SUMMARY OF THE INVENTION
A zone to be treated comprises a plurality of sliding sleeve valves. The sleeve defined opposed chambers charged with pressurized fluid on opposed sides of the sleeve. Valves responsive to a remote signal with no borehole intervention change the pressure balance on the sleeve to get it to open from a closed position and then close and then to reopen for production. One way this is done is by sequential pressure bleeding off from the opposed chambers. A zone having multiple such valves can be treated without need for dropping balls and subsequent milling out, which allows production to commence sooner with reduced restrictions to flow from the ball seats and without the debris associated from a milling operation.
BRIEF DESCRIPTION OF THE DRAWINGS
FIG. 1 is a section view of the three reservoir design in the run in position;
FIG. 2 is the view of FIG. 1 with the sleeve in the ports open position;
FIG. 3 is the view of FIG. 2 with the sleeve in the ports closed position;
FIG. 4 is the view of FIG. 3 with the sleeve shifted to reopen the ports;
FIG. 5 is a section view when running in of a two reservoir variation of FIG. 1.
DETAILED DESCRIPTION OF THE PREFERRED EMBODIMENT
FIG. 1 shows a housing 10 having elongated ports 12 that are covered with sleeve 14 for running in. Seals 16 and 18 are uphole of ports 22 on sleeve 14 and seal 20 is downhole of ports 22 on sleeve 14. Seal 20 is located apart from seals 24 and 26 so that the openings 12 are sealed off using the segment of sleeve 14 between these seals when running in. Ports 22 are identical in shape but slightly smaller than ports 12 and their alignment is maintained by a rotational lock on sleeve 14. The aligned ports in mandrel 30 are also the same shape but slightly smaller than ports 22. The lock is accomplished by a lug 28 supported from mandrel 30 that extends into an axial slot that is not shown in the uphole end 32 of sleeve 14. Uphole end 32 can be selectively engaged to a ratchet lock as will be described with regard to FIG. 5 to hold a reopened position shown in FIG. 4.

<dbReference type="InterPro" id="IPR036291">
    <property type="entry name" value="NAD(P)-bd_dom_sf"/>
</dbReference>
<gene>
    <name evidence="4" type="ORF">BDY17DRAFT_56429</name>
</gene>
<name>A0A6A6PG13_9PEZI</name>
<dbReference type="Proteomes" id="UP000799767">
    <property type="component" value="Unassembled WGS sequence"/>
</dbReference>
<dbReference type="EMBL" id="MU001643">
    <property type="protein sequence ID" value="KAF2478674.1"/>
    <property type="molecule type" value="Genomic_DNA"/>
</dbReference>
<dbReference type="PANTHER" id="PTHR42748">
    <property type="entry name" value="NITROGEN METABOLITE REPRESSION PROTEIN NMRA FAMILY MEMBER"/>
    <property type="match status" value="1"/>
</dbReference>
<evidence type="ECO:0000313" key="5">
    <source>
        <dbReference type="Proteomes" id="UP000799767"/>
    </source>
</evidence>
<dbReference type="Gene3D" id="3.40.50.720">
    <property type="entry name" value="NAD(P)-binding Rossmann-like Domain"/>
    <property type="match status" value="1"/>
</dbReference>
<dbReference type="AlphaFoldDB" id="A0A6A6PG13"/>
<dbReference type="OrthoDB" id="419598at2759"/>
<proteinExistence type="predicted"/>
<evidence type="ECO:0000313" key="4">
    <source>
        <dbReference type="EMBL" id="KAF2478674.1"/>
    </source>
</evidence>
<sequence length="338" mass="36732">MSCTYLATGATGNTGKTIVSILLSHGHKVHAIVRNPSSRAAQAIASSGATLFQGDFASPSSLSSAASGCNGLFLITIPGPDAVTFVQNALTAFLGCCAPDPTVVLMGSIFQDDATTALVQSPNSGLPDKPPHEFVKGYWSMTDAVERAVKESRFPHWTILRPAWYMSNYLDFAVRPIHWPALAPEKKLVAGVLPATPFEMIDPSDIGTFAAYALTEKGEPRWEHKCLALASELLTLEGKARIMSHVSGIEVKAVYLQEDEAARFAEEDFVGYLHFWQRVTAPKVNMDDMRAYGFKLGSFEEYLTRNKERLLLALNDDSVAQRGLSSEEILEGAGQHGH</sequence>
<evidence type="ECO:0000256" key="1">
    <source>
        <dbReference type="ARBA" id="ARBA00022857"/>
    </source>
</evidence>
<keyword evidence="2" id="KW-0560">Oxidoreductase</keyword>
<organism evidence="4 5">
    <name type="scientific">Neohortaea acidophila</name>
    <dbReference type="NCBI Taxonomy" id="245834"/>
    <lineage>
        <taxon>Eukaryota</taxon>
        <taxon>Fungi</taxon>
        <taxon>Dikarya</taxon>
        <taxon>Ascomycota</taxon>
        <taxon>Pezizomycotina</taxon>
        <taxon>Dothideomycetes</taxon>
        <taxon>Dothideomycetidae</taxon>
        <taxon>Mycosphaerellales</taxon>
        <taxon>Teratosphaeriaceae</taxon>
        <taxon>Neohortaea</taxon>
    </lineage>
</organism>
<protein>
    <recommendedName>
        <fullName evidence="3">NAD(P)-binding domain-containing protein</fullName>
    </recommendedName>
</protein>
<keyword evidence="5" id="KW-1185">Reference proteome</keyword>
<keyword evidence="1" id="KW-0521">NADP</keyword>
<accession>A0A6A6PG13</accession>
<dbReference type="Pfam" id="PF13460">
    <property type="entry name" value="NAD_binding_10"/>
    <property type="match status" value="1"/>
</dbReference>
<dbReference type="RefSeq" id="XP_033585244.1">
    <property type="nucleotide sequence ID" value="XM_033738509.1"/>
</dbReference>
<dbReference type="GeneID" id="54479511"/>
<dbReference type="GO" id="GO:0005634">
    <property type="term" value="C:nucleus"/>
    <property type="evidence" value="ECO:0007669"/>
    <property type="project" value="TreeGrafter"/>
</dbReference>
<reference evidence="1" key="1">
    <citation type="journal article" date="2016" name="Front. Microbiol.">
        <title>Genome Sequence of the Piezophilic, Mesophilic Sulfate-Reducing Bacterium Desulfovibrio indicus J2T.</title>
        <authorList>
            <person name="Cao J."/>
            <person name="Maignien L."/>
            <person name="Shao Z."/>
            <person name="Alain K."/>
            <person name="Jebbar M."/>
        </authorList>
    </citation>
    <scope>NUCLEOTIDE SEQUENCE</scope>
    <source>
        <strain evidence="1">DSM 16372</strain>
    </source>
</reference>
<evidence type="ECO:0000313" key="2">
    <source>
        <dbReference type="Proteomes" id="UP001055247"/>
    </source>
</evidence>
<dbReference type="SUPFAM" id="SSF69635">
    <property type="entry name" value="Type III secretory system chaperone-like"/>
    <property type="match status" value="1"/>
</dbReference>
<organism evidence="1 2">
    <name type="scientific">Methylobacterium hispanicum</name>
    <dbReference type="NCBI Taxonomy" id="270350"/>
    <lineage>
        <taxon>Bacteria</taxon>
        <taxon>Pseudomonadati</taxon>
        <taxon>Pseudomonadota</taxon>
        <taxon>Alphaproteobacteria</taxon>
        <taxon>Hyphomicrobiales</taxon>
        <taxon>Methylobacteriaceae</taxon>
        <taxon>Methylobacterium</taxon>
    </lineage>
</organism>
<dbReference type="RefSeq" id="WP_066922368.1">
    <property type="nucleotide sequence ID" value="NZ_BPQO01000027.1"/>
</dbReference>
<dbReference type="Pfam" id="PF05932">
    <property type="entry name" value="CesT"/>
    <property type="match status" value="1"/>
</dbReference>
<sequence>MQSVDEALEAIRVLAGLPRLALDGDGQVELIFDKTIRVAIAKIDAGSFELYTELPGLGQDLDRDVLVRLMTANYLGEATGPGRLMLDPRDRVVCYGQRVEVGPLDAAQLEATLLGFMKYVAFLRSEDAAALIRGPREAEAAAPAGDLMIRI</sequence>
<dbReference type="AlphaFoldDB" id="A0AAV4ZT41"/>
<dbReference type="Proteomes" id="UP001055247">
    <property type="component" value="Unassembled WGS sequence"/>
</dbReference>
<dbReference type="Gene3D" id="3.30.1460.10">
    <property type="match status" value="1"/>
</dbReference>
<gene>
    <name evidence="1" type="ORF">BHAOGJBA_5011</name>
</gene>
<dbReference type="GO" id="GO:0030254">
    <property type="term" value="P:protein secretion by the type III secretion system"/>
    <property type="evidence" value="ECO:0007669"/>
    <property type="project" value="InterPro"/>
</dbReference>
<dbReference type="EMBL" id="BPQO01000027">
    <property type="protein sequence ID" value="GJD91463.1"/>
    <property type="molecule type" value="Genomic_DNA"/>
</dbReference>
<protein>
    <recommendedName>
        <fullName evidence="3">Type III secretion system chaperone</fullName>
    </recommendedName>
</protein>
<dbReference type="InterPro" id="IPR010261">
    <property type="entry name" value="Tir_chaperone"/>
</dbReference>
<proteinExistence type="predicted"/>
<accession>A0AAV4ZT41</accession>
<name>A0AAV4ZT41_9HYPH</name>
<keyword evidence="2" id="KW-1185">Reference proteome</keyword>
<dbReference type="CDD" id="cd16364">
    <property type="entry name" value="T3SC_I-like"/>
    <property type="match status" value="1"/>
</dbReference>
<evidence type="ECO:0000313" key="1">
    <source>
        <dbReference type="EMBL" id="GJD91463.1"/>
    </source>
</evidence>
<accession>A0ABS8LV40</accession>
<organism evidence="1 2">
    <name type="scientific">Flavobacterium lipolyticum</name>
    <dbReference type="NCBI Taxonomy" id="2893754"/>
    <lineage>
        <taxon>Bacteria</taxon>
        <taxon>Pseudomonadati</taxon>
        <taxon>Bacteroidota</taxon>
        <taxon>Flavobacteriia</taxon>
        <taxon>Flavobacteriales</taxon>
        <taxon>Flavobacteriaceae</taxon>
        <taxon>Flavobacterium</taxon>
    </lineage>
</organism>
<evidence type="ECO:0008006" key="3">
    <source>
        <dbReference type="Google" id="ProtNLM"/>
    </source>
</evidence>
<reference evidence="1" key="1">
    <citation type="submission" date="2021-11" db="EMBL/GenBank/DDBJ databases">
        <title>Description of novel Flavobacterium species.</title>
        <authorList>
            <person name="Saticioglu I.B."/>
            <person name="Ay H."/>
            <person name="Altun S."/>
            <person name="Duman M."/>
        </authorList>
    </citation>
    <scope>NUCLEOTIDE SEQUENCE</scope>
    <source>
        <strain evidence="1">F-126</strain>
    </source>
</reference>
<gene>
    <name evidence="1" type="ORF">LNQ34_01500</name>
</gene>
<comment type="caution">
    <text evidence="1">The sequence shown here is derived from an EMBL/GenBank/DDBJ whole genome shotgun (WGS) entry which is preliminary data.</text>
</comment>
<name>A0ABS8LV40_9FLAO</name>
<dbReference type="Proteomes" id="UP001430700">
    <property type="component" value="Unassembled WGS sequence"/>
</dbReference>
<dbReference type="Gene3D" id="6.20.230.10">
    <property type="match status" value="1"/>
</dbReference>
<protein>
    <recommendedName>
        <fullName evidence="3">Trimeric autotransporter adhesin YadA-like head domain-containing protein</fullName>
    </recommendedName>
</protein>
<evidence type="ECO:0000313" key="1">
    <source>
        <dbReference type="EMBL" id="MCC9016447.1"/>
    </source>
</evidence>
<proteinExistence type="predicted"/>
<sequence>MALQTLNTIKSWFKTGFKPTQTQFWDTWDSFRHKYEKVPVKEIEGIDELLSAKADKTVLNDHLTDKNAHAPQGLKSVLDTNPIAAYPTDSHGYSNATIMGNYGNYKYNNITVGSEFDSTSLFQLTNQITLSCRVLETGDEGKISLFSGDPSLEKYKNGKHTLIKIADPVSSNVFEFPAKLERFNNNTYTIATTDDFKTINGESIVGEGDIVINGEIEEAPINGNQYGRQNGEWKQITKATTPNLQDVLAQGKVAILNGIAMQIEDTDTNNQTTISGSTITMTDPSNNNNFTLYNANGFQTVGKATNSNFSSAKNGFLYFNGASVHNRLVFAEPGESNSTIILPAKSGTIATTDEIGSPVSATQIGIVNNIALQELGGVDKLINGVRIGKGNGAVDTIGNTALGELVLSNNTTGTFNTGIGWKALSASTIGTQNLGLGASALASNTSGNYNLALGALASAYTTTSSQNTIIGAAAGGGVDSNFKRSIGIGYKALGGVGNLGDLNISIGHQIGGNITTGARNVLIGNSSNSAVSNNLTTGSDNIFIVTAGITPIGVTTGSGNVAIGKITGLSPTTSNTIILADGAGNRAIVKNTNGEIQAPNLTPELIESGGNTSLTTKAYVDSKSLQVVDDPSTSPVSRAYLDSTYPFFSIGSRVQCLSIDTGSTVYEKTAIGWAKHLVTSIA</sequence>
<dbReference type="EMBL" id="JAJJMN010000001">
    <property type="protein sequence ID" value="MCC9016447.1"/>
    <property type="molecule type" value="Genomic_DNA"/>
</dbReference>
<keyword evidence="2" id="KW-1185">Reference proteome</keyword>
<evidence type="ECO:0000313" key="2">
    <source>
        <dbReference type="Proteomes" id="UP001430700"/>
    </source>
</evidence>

Variable volume chambers 34 and 36 are located on opposed sides of the sliding sleeve 14. Although single chambers are shown there can be additional chambers on opposed sides of the sliding sleeve 14 to enable manipulation of that sleeve additional times. In one embodiment these two chambers can be charged with a compressible fluid so that there is no net force on the sleeve 14. In one example if the piston areas defined between seals 16 and 18 on one side and seals 24 and 26 on the other side of sleeve 14 are equal then the charge pressure in chambers 34 and 36 will be equal. Reservoir 38 selectively communicates with chamber 36 through interventionlessly actuated valve 40. Reservoir 42 selectively communicates with reservoir 36 through interventionlessly actuated valve 44. Reservoir 46 selectively communicates with chamber 34 through interventionlessly operated valve 48. A power supply and signal processor is schematically illustrated as 50. Signals of various types can be received by processor 50 to selectively actuate valves 40, 44 and 48 in a desired order to get the required movements of sleeve 14. A shear pin or equivalent 52 can fixate sleeve 14 for running in.